Connecting Families for Christ

Connecting Families for Christ

By Sarah Whitman/ Tampa Bay Faith

In the last year, 3,289 children were removed from their homes in the Suncoast Region of Florida, which spans six counties including Pasco, Hillsborough and Pinellas.

Of more than 2,000 youths placed in licensed foster care, 583 went to loving Christian families trained and screened by A Door of Hope Tampa Bay, a non-profit organization based in Pinellas.

In 2018, A Door of Hope founder and director Godly Daniel set a goal to license 300 Christian foster homes by 2023.

“Just two years in and we have licensed 190 homes,” Daniel said. “That is all the Lord.”

Daniel, whose first name Godly often sparks conversation, is a firm believer in letting Him lead. As a twenty-something working for Walgreens pharmaceuticals, he felt God calling him to live his life for the Gospel. On a trip to visit family in India, he was struck by the hopelessness of people living in the slums.

“It broke me,” Daniel said. “God spoke to me there and said ‘I have so much more for you to do with your life.’ When I went home, I went to my bosses and gave my two-weeks notice.”

Daniel spent several years working for the foster care ministry 4Kids of South Florida. As Director of Safe Place, a 24/7 assessment center for children entering the foster system, he saw children pulled from homes poisoned by violence and addiction. Many had no where to go.

When Daniel and his wife, Jincy, moved to Tampa Bay, he was approached about starting a Christ-centered foster placement agency to serve the area.

“I thought, ‘I think I can do this,’ “Daniel said. “It was a vision that was being prayed for long before I moved to the Tampa Bay area.”

A Door of Hope hosted its first foster-parent training class in October 2012. The organization specifically readies families and singles to take in children who have been victims of abuse, abandonment or neglect. Potential fosters must complete an orientation and 24 hours of class time. They then undergo background screenings and a home study before qualifying for licensing by the State of Florida.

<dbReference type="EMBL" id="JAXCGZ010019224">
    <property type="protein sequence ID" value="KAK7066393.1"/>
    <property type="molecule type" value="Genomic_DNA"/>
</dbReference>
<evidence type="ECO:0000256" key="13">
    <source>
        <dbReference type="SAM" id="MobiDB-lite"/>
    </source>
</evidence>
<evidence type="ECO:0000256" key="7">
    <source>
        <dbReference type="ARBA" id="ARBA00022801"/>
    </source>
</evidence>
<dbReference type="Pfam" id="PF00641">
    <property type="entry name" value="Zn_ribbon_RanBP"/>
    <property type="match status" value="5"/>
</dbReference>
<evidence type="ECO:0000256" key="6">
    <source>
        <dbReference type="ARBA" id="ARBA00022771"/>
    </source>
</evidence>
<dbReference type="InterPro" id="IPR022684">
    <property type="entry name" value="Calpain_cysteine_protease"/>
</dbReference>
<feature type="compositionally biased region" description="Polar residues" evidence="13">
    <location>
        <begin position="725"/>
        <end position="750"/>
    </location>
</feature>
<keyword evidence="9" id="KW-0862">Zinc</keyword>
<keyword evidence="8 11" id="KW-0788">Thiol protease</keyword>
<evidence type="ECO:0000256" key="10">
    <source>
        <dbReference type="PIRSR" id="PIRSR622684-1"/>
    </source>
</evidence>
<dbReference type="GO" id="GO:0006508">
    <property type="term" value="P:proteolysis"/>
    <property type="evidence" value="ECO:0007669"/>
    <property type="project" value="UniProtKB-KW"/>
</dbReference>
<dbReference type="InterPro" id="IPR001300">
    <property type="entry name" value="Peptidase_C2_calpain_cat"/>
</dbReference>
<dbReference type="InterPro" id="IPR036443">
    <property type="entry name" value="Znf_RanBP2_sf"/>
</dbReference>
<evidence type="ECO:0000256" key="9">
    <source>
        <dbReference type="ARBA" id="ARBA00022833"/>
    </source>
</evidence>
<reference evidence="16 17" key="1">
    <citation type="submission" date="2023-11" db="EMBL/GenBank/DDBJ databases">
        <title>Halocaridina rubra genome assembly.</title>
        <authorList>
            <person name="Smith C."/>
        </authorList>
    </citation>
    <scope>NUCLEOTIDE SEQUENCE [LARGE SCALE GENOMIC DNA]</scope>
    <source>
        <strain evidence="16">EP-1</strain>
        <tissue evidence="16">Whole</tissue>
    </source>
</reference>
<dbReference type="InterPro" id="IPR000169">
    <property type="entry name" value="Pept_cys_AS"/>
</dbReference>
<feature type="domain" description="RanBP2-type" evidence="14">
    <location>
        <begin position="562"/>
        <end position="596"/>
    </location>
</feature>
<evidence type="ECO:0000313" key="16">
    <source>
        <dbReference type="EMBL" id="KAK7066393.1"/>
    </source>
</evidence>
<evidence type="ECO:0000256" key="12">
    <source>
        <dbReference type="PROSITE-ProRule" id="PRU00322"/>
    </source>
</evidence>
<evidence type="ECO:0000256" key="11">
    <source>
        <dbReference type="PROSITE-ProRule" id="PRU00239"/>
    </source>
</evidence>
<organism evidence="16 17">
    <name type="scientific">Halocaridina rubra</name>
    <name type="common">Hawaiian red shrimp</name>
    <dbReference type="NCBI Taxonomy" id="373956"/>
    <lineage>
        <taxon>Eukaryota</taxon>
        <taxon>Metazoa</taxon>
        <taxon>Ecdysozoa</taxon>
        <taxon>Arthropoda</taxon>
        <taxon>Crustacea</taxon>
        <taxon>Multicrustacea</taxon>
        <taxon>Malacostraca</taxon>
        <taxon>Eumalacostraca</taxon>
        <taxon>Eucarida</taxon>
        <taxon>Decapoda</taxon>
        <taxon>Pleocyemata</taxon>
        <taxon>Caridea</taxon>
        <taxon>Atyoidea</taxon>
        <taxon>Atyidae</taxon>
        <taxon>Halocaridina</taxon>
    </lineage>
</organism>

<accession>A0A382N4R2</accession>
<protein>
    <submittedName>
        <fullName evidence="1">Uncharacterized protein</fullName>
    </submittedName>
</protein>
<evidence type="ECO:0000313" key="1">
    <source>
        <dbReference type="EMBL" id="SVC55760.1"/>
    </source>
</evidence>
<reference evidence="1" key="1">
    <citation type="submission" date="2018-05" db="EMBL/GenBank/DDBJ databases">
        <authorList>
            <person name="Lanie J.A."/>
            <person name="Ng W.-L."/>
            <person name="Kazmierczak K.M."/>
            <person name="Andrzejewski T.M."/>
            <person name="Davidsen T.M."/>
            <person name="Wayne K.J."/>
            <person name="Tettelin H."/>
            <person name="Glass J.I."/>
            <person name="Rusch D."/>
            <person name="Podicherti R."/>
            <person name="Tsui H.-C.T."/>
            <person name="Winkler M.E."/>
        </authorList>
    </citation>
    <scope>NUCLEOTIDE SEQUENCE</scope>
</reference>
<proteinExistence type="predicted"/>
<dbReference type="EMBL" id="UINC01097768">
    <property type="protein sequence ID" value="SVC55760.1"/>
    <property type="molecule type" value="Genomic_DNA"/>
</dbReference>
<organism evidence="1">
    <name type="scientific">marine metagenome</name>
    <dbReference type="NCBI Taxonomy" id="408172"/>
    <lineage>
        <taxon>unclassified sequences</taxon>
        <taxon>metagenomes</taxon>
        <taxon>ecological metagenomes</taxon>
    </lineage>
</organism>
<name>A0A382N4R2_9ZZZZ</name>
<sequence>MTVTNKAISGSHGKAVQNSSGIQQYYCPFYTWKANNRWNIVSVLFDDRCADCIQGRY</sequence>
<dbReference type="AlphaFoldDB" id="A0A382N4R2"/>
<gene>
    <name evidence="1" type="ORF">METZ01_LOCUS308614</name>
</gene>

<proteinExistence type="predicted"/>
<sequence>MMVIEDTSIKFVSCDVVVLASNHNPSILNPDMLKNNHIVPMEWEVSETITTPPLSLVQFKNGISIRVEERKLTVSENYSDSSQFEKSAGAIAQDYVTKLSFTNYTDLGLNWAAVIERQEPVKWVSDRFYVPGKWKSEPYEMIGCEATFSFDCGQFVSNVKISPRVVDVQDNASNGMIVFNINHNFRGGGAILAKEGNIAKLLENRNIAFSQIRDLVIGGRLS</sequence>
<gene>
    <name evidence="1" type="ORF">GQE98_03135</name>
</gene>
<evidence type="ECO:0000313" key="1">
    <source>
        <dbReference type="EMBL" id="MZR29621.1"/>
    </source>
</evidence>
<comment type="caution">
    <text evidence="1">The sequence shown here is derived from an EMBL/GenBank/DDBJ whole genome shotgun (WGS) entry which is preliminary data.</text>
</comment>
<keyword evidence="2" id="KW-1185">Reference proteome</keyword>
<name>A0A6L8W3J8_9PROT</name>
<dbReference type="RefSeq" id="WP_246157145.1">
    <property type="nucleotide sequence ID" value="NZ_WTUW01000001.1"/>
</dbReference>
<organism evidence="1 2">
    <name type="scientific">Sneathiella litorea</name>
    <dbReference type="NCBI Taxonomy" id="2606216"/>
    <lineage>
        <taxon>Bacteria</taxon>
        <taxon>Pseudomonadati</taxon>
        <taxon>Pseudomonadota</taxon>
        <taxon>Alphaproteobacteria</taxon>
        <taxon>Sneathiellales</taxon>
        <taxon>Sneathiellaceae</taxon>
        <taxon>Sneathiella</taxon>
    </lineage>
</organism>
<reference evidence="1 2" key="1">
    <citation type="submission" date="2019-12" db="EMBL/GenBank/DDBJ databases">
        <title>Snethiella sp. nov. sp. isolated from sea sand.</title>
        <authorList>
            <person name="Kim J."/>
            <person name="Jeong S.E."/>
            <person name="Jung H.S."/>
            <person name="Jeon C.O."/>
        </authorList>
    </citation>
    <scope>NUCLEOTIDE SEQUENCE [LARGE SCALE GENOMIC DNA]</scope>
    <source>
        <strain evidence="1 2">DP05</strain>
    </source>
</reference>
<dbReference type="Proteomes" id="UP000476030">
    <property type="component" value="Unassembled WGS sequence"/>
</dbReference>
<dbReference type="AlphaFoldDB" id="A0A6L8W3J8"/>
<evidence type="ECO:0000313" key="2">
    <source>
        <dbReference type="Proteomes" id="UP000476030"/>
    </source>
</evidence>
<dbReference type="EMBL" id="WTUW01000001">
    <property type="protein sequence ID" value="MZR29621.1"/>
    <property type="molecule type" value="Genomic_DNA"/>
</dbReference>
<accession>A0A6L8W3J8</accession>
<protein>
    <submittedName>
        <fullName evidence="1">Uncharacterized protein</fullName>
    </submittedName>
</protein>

“It was definitely a slow start and, in the beginning, something few people wanted to be involved in,” Daniel said. “We spent years meeting with pastors and speaking at churches, licensing one home at a time. Now, it’s amazing, we have churches calling us asking how can they be part of what we God is doing.”

More than 60 church partners across Pinellas, Pasco, Hillsborough, and Manatee counties now help connect potential foster moms and dads with A Door of Hope.

“This is an opportunity to love like Christ and help those coming out of the brokenness of this world,” Daniel said. “These children need to know there is hope and they have a future.”

The local state agency keeps a list of foster parents trained and screened by A Door of Hope. When a child comes into custody, matching foster parents are contacted. Placement can occur within 24 hours.

About 25 percent of children in foster care are adopted
while 75 percent are unified with parents or family members.

Keeping communication lines open and co-parenting with biological parents offers a chance to share the Gospel not only with foster children but their birth families as well.

“We teach that, if possible, the main goal is reunification,” Daniel said. “If God can restore families, we want to see that happen.”

A Door of Hope fosters all have two traits in common: A heart for children and a love of Christ. No two families look exactly alike. Fosters range in age. Some have children of their own. Others do not.

“When people think of fostering ‘I could never do that’ is a statement we hear a lot,” Daniel said. “All we are really looking for are safe Christian homes where children can feel loved.”

Daniel grew up in a Christian home in New Jersey. When he was four-years-old his family immigrated to the United States from Kerala, India. In Kerala, it is common to meet people with first names such as Godly or Lovely, he said.

“When people of Kerala began converting to Christianity, they no longer wanted to give their children names connected to the Hindus gods, so they started giving names from the Bible like Matthew and John. When they ran out of those names, they started using adjectives.”

Being Godly is a blessing, Daniel said. Yes, the name causes confusion and raises questions. Still, the story behind it often leads to sharing his testimony with more people and those conversations always have the potential to open a door – maybe even a door of hope.

For more information on A Door of Hope, how you can help or becoming a foster visit https://adoorofhope.com/.


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